Charles Herbert "Herb" Carneal (May 10, 1923 – April 1, 2007) was an American Major League Baseball sportscaster. From 1962 through 2006, he was a play-by-play voice of Minnesota Twins radio broadcasts, becoming the lead announcer in 1967 after Ray Scott left to work exclusively with CBS. Prior to 1962, he was the voice of the Baltimore Orioles, partnering with Ernie Harwell from 1957 to 1959, and with Bob Murphy in 1960–1961. His mellow baritone voice and laid-back demeanor were well loved by Twins fans. His enduring nickname was The Voice of the Twins. Carneal's trademark greeting, "Hi everybody", was reminiscent of his down-home style.
A Richmond, Virginia native, Carneal first broadcast major league games for the Philadelphia Athletics and Philadelphia Phillies in 1954. From 1957 to 1961 he was employed by the Baltimore Orioles. He also called games on CBS television for the Minnesota Vikings of the National Football League in the team's first four years of existence (1961–64), and AFL games on NBC in 1965.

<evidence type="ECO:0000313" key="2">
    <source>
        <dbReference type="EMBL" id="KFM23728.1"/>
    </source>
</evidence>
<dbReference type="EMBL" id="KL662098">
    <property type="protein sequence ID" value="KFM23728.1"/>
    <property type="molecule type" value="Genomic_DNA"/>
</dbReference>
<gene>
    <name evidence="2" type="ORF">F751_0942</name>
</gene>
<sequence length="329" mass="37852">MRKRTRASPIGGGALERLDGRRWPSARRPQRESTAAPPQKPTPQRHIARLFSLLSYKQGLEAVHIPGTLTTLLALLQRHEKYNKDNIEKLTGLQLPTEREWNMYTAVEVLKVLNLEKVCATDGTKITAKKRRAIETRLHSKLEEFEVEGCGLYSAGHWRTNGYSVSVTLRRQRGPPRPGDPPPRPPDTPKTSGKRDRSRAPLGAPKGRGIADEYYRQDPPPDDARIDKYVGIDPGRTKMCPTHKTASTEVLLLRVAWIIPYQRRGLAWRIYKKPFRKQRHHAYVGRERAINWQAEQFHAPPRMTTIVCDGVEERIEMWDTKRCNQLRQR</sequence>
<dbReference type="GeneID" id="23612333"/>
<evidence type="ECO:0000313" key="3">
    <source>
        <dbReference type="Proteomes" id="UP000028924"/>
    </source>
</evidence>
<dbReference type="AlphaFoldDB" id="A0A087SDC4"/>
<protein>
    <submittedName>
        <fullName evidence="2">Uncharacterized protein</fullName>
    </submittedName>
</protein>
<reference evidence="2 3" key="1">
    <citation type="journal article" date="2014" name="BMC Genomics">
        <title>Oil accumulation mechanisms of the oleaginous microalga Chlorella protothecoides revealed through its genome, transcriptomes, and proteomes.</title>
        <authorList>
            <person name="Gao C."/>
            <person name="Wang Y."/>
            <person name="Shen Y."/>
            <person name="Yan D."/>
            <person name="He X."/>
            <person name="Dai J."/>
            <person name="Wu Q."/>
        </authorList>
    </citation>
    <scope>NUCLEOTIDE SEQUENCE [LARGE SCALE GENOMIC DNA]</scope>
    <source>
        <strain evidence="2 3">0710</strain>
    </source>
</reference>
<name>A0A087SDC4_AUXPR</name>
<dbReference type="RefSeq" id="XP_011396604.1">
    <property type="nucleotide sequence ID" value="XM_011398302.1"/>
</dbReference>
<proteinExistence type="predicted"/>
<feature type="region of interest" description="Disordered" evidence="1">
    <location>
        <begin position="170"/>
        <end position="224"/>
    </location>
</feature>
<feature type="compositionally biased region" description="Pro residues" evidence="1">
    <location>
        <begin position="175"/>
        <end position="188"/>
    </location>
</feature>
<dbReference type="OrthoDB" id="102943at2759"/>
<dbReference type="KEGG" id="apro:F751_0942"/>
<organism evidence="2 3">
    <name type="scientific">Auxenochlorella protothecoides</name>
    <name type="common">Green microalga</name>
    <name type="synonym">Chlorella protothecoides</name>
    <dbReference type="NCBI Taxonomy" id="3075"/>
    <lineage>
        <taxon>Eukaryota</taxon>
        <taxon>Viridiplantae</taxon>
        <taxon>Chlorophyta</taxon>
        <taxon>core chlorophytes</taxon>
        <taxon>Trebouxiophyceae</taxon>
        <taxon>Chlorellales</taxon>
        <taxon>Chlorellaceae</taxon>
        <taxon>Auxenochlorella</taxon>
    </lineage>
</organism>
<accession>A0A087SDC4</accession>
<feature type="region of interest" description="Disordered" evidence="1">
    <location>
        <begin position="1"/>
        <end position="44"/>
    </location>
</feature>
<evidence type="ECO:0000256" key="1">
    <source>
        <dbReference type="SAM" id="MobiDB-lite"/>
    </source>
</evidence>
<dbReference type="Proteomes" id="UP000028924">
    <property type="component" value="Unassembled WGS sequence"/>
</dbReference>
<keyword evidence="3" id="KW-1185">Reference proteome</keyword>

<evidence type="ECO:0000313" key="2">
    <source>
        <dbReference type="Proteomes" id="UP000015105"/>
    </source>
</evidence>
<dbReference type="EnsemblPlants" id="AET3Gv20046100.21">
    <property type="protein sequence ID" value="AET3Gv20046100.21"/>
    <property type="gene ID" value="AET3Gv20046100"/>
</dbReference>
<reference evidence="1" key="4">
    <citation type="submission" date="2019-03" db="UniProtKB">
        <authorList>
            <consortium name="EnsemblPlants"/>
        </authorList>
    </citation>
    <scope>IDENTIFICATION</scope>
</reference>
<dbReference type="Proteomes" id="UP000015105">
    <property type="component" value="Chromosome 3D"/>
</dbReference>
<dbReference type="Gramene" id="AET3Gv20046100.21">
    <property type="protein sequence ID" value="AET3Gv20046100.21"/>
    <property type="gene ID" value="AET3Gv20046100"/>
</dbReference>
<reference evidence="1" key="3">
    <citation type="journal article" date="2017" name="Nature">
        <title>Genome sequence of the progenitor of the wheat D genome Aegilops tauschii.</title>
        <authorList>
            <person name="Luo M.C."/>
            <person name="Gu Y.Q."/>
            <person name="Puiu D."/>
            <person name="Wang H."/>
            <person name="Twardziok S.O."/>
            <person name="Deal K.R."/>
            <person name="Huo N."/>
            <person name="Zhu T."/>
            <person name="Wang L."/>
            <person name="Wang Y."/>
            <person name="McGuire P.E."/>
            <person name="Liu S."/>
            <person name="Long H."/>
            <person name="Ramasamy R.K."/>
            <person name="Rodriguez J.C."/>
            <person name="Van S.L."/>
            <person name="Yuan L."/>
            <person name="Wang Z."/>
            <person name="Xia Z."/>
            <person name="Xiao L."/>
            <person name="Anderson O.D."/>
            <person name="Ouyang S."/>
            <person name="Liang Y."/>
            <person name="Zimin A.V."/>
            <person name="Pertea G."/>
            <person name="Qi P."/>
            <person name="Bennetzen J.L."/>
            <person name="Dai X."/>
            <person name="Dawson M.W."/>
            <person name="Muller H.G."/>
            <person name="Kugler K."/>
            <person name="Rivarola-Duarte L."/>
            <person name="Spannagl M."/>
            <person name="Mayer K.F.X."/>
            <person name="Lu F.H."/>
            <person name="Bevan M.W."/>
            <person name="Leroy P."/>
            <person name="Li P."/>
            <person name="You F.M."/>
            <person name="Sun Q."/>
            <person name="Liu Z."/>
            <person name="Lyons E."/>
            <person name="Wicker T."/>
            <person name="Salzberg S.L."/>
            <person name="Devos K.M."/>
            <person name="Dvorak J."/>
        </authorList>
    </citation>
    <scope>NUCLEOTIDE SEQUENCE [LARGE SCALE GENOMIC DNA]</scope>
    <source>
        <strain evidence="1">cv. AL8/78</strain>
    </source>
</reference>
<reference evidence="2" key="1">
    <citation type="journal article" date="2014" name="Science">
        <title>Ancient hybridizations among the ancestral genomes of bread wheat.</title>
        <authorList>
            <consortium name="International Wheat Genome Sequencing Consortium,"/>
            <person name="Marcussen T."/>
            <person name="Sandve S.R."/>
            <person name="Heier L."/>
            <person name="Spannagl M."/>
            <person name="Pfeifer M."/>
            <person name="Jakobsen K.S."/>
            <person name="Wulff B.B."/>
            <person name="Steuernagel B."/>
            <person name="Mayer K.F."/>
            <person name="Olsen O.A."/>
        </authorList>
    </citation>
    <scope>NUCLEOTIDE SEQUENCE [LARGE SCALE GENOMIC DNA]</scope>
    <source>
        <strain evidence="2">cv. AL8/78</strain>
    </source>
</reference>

Carneal's announcing career received a significant boost when he took over the Twins broadcasts, as it united him with legendary broadcaster Halsey Hall, after whom many major league broadcasters have modeled their work. Hall's influence on Carneal's career development is legendary.
Carneal received the Ford C. Frick Award from the Baseball Hall of Fame in 1996, and was inducted into the Pavek Museum of Broadcasting's Hall of Fame in 2004. He was named Minnesota Sportscaster of the Year 20 times by the National Sportscasters and Sportswriters Association.
Beginning in 2002, Carneal scaled back his workload to providing play-by-play for half of Minnesota's home games. By 2007, he was scheduled to work only 36 games. Until 2007, Carneal worked in partnership with fellow radio commentators John Gordon and Dan Gladden.
In 2002, Carneal was inducted into the Virginia Sports Hall of Fame.
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